Trump Optimistic Senate Health Care Bill Gains Support Needed

Trump Optimistic Senate Health Care Bill Gains Support Needed

Susan Collins, R-Maine, was quick to register her opposition to the bill. Republican leaders insisted they still hope to hold a final vote this week, and McConnell did get one piece of good news in the CBO estimate: an extra $200 billion in deficit savings compared to the Housepassed bill.

The much-awaited Congressional Budget Office report yesterday found the number of uninsured will soar to 49 million by 2026 – or 22 million more than under Obamacare. “As drafted, this bill will not ensure access to affordable health care in West Virginia, does not do enough to combat the opioid epidemic that is devastating my state, cuts traditional Medicaid too deeply and harms rural health care providers”.

The budget office, an independent, non-political entity, paired with the bicameral congressional tax committee to analyze the Senate Republican health care plan.

At least five Republican Senators have publicly opposed the bill. “Senator Toomey has noted numerous times that any Senate health care bill will ensure no one will lose their federal Medicaid eligibility, and no one now covered by Obamacare will have the rug pulled out from under them”.

Still, Democrats railed against the GOP bill as heartless and even risky.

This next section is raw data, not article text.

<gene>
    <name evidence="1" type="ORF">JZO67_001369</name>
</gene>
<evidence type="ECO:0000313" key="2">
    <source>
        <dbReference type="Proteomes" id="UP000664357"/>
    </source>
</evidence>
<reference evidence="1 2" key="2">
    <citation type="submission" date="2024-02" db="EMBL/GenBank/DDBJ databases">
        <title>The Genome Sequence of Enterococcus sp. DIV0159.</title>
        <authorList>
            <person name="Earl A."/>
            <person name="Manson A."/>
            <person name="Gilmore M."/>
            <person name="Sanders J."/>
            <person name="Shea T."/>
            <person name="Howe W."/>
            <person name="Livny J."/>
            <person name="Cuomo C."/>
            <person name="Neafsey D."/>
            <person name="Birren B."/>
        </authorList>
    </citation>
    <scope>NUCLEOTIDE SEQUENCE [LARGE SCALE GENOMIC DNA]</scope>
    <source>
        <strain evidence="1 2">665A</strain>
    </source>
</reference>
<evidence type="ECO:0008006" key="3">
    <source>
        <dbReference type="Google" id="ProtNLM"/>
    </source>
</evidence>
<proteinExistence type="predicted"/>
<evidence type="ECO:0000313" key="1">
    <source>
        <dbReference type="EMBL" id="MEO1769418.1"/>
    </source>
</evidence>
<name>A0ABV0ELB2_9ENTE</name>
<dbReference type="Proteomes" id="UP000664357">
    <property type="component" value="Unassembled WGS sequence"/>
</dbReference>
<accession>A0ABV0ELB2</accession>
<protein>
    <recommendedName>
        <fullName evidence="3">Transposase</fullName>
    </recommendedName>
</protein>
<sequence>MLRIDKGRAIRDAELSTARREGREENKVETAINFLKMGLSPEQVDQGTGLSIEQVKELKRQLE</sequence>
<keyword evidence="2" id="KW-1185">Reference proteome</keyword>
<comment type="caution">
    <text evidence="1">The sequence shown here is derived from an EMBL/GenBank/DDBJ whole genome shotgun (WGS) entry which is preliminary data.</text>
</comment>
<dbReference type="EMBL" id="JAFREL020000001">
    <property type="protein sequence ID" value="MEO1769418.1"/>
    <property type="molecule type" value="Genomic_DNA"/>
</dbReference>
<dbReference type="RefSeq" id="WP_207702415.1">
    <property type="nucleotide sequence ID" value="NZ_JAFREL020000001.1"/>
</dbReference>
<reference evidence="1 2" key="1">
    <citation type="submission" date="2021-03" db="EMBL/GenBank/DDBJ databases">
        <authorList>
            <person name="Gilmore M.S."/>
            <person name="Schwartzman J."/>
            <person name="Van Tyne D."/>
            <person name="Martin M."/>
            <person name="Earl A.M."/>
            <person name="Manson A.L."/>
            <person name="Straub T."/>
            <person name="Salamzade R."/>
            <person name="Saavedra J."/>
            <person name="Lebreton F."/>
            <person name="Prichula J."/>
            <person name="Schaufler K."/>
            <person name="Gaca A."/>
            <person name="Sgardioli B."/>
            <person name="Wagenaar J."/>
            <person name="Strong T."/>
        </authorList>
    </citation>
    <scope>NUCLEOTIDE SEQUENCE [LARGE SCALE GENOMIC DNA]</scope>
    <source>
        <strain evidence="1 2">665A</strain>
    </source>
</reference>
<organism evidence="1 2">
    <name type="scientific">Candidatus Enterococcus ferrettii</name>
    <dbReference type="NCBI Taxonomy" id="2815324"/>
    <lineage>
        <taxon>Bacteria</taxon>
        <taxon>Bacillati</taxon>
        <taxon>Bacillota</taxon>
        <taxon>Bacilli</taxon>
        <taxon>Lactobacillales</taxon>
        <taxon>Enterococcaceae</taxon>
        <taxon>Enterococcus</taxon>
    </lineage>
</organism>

Guest host Tom Bullock gets local reaction to the bill and we find out what kind of impact it could have on health care in North Carolina.

Eventually, the Senate bill could have even more far-reaching effects than the CBO forecast shows. Susan Collins of ME, a key swing vote, said Thursday that coverage losses of the size estimated by the CBO score were not acceptable.

Like the House version, the Senate proposal would phase out Obamacare’s expansion of Medicaid and change the program’s funding from an open-ended entitlement to a fixed budget. Just this evening, since this report came out, we’ve had one Republican senator – Susan Collins, a moderate Republican from ME – say definitively that she will not vote for this Senate bill. Twenty-two million people could lose their health insurance.

“If you are on the fence. this CBO score didn’t help you, so I think it’s going to be harder to get to 50, not easier”, Republican Senator Lindsey Graham said of the bill’s prospects.

Senate Republicans have updated their plan to repeal and replace the Affordable Care Act, attempting to patch a hole that threatened to destabilize the individual insurance market. The Senate bill also assumes that after 2025, Medicaid bills will grow more slowly than they have historically.